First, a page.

divine feminine. The Third Eye represents spiritual awakening. The Sanskrit symbol
below the eyes shows us the unity of all things.
Buddha Peace - The rebirth of peace happens inside

There is no path to peace. Peace is the path. The lotus flower represents peaceful
rebirth which can be a change of ideas and a renaissance of beliefs or the ability to
see past wrongs.

Dharma Wheel - The 8 fold path to enlightenment

In the Buddhist tradition these paths are represented by this wheel. The paths are,
right view, right intention, right speech, right action, right livelihood, right effort, right
mindfulness, and right concentration. Using this symbol strengthens the devotion.
Double Happiness - Romance & Relationships

This symbol is like a magnet to attract a special relationship, romance, and bliss.
Place it where you can see it all the time to strengthen the vibrancy of an existing
relationship.

Earth Medicine Wheel - Harmony and Earth Peace

A Native American symbol that represents the harmony and peaceful interaction
between all beings and the four elements of the earth. Use it to manifest spiritual
energy and an outward expression of inner vision. Meditate on this symbol to instill
deep earth love and personal power.
The Four Directions and Earth Love - The four directions guide us to consider

the interaction between all beings and the four elements of the earth. Loving the earth and
all its forms of life leads us to spiritual balance and wellness.
Flower of Life/Seed of Life - The Pattern of Creation
This symbol represents patterns of life as they emerge from the great void.
Everything comes from thought by the Creator. As expansive creation continues, so
do the interlocking rings. This symbol is found in all cultures on the planet and
variations of it have been used to represent equations that define mathematics,
music, religion, evolution, and medicine.
Gayatri Yantra

The Illumined Mind and Universal Knowledge - This symbol represents the
illumined mind and far-sighted wisdom. The words and sounds of the Gayatri Mantra
comprise the most powerful of Vedic affirmations. using this symbol removes the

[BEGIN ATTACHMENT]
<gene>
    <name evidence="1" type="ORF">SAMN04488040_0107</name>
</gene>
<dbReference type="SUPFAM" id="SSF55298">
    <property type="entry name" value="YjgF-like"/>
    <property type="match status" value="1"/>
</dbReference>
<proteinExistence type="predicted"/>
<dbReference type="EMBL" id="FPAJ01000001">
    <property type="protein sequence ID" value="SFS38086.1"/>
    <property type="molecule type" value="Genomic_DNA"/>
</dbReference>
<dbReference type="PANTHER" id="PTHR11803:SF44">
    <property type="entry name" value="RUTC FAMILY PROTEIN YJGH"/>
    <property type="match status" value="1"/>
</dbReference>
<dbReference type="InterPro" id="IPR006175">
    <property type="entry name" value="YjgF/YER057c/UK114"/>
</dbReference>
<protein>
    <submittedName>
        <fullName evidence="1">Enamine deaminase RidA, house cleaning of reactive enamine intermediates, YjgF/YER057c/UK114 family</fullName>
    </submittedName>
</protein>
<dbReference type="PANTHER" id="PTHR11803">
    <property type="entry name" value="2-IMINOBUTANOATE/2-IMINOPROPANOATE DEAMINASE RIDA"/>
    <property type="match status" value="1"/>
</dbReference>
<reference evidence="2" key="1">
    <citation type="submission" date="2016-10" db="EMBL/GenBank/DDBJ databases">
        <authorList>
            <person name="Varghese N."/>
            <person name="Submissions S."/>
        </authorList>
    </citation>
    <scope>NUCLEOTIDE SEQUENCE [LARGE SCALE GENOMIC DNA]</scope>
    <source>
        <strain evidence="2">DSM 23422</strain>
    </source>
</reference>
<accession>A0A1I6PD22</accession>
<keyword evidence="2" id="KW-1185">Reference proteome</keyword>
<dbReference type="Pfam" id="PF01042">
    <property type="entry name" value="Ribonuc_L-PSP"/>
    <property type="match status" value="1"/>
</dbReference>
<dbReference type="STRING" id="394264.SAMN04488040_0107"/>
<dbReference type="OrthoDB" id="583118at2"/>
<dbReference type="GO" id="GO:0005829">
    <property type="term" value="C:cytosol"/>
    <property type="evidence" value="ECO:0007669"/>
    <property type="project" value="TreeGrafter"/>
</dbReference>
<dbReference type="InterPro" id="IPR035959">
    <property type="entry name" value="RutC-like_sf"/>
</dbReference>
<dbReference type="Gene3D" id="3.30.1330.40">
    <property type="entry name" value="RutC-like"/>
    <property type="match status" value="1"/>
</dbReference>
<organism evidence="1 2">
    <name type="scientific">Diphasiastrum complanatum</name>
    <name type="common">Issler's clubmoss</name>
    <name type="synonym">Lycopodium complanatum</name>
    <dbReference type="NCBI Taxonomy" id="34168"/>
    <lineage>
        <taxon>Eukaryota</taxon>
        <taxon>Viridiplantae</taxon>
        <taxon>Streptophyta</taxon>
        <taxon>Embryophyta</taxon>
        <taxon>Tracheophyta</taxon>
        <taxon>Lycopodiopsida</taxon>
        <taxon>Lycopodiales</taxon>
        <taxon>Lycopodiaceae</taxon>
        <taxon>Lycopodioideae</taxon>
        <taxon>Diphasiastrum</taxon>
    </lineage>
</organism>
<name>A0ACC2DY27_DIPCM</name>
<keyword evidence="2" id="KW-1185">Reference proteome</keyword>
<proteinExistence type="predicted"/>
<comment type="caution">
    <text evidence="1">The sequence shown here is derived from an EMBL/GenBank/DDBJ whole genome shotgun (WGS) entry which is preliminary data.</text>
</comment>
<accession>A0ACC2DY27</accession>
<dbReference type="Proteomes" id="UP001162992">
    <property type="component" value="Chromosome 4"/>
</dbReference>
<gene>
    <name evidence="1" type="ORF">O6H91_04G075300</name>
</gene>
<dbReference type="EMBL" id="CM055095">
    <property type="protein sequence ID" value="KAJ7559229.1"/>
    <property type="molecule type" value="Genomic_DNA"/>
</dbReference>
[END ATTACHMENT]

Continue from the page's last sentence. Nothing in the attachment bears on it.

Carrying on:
possibility of making wrong choices in life by empowering all truth. It ocalizes
complex and cosmic wisdom about all earth elements, plants, trees, animals,
insects, fishes and birds, making an understanding of the whole life creation.
Enhances the ability to sharpen one's intellect and spiritual awareness. Used on
water, it carries the harmonic resonance of the wisdom of all life. On a larger,
universal scale, the use of the Gayatri Mantra and the sacred symbol, the Gayatri
Yantra, representing those enlightened sounds, radiates vast and powerful
knowledge to all beings. See more about the Gayatri Yantra
The Universal Flower of Life - The most important and sacred pattern in the
universe. This is the source of all that exists. It is found in everything ranging from
the human body to the galaxies. Found in DNA, molecular structures, minerals,
tissues, and plants.
Hexagram or Star of David - Union of Opposites

In Judaism, it symbolizes the connection between God and Man with the up-pointing
and down-pointing triangles overlaid. It can also mean the union of male and female.
The center represents the heart of power. It is used in occult circles and Kabbalistic
practices to represent the union of opposites, and also the spiritual energies of
heaven pointing down, and man pointing up. It also represents pagan occult
references to fire (upward) and water (downward). Finally the triangles represent
sacred chalices, the downward chalice pouring divine love to earth dwellers from the
heavens, and the upward chalice receiving the blessings of G_d.